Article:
Turkey’s 2023 elections, which will take place on the republic’s centennial, will be the most critical election in the history of Turkish democracy. You may disagree with that statement, recalling that past elections have been described the same way. You may add that commentators have talked about “historic” elections countless times since 2013.
For the record, you would be absolutely right. Turkey experienced a tense decade in politics and consumed every possible statement. The country has seen so much.
The Gezi Park riots, the judicial coup attempt, the July 15 coup attempt, the transition to presidentialism, the war on terror, such as against the Gülenist Terror Group (FETÖ), Daesh and the PKK, military incursions into Syria and Iraq and bold moves in Libya, Nagorno-Karabakh and the Eastern Mediterranean immediately come to mind.
Keeping all those developments in mind, I still posit that the 2023 election will be the most critical vote in Turkey’s history. I will provide a list of reasons. You be the judge.
First, the Turkish people will elect a leader and political parties that will mold the republic’s second century. At the same time, we will decide whether Turkey should remain committed to raising its international profile.
In other words, we will choose between consolidating the foreign policy moves of the past six years or giving up on Turkish national objectives and ambitions in the name of conformity.
Secondly, the 2023 election will be an exceptional event, because President Recep Tayyip Erdoğan, the ruling Justice and Development Party's (AK Party) charismatic leader, will run for office one last time – after two decades in power.
Will the president, who never lost an election, end his career with one final victory? Or will the opposition, which will do everything in its power to defeat him, succeed in the end?
The third point is that the Turkish people will decide whether to consolidate the presidential system or to start a transition to the parliamentary system – as the opposition asks.
Moreover, we can already tell that the competition between Erdoğan, who remains undefeated, and the opposition, which has been emboldened by its victory in Istanbul, will be intense.
Turkey’s opposition leaders, who have talked about early elections, electoral alliances and potential candidates nonstop since the summer of 2019, have created the longest campaign period in history.
The coronavirus pandemic and its negative impact on the Turkish economy, too, distinguish the 2023 election from past contests. If the vaccination drive succeeds and the country can normalize quickly, those developments will serve the ruling party’s interests.
The opposition, in contrast, stands to benefit from an election before the pandemic ends.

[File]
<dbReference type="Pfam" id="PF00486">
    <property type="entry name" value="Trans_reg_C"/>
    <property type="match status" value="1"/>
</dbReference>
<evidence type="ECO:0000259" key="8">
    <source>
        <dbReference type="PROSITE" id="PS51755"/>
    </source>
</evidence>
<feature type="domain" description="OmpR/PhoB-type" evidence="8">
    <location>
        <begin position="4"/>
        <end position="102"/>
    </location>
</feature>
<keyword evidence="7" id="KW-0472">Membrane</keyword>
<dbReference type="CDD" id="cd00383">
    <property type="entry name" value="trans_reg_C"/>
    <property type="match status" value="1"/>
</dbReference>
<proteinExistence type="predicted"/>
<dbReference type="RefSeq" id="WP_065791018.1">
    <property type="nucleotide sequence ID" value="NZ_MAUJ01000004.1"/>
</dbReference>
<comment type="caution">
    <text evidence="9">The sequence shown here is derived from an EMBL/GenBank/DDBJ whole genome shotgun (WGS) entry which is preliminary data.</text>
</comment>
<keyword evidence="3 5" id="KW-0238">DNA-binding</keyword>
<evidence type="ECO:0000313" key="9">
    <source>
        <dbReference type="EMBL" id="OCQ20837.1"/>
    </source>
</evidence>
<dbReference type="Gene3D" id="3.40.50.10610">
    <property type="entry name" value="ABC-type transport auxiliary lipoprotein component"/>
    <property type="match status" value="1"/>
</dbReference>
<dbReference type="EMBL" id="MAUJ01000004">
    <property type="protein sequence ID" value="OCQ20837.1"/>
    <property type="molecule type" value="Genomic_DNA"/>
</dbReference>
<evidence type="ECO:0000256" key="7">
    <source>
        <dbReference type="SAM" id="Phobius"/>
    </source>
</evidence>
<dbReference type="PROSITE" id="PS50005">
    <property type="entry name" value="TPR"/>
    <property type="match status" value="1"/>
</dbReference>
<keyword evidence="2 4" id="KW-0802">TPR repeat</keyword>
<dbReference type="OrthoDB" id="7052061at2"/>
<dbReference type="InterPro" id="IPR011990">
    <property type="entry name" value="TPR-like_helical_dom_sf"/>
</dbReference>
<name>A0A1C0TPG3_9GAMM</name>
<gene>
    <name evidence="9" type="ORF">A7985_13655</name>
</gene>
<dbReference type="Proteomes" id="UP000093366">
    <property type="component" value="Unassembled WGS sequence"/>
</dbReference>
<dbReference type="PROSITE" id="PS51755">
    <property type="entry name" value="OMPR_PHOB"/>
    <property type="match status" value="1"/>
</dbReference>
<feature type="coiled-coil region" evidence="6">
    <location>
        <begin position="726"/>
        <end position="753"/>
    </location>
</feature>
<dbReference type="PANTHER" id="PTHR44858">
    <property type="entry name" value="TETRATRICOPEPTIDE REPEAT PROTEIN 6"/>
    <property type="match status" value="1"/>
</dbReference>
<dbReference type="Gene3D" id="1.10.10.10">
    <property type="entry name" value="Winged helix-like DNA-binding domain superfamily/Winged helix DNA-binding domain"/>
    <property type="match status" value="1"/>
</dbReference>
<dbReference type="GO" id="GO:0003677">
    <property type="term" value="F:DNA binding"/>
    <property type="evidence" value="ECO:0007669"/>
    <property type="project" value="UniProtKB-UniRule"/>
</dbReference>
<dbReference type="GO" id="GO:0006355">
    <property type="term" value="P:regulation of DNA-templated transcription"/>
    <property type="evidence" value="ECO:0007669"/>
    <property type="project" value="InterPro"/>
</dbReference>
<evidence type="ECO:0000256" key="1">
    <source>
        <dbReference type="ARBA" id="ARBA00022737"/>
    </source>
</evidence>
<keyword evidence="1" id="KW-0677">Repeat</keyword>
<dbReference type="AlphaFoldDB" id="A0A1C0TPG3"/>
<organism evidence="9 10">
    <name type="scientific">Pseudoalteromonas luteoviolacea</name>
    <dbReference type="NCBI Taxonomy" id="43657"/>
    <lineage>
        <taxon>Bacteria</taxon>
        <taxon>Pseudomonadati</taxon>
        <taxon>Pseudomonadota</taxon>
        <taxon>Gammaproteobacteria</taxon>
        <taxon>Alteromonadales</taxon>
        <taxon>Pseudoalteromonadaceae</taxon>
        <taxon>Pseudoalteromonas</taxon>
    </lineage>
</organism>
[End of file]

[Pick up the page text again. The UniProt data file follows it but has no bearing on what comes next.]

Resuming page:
The fifth point is that Turkey will hold elections while a United States president who pledged to work with the opposition to defeat Erdoğan in 2023 is in the White House.
The "democracy and human rights" discourse, which did not apply to Israel, may become the basis of an organized “alliance of friends” when it comes to Turkey.
Past elections in the U.S., the U.K. and Germany have shown that foreign players may use certain algorithms to meddle in nations’ internal affairs. There is plenty of manipulation in the digital universe and social media.
Last but not least, the anti-Turkey and anti-Erdoğan campaign in the international media suggests that voters may not decide who will govern their country after 2023.
It must be the top priority of all politicians to ensure that Turkey, an island of stability in the region, gets to exercise its free will without interruption.
Most recently, Turkey’s opposition parties have been talking about the 1990s. That debate plays out in two ways to criticize the AK Party government. Some people accuse the ruling party of “bringing back the darkness of the 1990s.”
Others say that “the 1990s were better than this.” From my perspective, that discussion is futile. The younger generation learns about that period from their readings. Older people, however, remember the 1990s well enough not to buy into any of that nonsense.
The opposition’s real focus, however, will be the transition and coalition-building. Main opposition Republican People's Party (CHP) Chairperson Kemal Kılıçdaroğlu, who talks about his potential presidential bid more and more often, promotes a transition period with reference to “the constituent assembly.”
He dreams of presenting a comprehensive and inclusive coalition as an “alliance of democracy.” The symbol of the Hacı Bayram Mosque is not enough to cover up his negative approach to politics, which is rooted in anti-Erdoğanism.
We do not know what those political parties, with their conflicting views, envision for Turkey. Will the potential transition period lead to a single-party government under the CHP? Or will Turkey’s national interest be placed at risk to please their friends?